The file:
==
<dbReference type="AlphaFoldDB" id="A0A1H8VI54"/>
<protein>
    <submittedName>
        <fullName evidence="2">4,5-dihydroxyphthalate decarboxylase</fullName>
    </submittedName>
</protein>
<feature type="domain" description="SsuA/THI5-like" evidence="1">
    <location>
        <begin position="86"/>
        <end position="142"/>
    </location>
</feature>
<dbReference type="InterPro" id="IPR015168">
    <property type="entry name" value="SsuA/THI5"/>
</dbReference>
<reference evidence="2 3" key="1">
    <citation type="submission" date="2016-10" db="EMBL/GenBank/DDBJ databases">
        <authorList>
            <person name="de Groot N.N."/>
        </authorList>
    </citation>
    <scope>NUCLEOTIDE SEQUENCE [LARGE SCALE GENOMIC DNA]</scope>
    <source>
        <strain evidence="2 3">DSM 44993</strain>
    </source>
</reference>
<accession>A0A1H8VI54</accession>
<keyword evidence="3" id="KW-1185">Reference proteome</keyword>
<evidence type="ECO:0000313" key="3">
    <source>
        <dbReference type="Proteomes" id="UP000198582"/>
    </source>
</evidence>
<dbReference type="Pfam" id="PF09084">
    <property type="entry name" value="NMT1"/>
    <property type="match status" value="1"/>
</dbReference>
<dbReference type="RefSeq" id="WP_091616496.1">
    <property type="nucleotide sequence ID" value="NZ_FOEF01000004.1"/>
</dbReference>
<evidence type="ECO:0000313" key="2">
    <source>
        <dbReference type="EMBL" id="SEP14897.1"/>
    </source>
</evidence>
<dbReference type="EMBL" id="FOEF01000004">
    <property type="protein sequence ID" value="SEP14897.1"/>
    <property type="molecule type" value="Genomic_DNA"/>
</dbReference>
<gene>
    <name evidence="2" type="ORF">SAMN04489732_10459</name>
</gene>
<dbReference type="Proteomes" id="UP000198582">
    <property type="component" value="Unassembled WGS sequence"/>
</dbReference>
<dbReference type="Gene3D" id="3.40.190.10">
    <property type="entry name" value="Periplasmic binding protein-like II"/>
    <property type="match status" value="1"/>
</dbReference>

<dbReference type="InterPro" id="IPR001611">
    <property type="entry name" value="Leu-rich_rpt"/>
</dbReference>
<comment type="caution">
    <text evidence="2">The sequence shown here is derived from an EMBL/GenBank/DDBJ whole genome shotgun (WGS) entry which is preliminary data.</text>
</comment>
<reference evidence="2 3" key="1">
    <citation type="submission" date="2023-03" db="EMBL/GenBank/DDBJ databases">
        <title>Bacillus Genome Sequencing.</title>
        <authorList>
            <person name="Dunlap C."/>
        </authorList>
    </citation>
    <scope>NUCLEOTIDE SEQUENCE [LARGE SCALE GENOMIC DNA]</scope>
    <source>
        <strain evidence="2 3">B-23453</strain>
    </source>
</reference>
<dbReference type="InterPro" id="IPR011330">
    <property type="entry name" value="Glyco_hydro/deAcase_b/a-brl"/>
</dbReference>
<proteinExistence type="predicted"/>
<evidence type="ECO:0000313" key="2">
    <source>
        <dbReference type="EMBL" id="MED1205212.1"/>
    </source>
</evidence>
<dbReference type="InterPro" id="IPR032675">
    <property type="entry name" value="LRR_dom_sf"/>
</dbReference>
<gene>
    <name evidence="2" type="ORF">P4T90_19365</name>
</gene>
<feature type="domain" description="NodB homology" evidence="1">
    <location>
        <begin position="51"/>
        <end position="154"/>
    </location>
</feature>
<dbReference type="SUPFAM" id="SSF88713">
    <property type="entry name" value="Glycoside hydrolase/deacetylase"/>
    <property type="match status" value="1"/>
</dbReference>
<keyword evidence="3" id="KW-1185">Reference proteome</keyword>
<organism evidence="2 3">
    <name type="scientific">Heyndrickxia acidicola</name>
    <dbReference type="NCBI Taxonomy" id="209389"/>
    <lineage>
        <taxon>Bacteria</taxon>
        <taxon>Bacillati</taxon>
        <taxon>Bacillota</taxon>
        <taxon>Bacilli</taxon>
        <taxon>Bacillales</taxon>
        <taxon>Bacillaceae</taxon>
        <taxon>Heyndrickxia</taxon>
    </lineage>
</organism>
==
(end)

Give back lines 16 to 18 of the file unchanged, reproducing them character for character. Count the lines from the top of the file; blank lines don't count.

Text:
<reference evidence="2 3" key="1">
    <citation type="submission" date="2016-10" db="EMBL/GenBank/DDBJ databases">
        <authorList>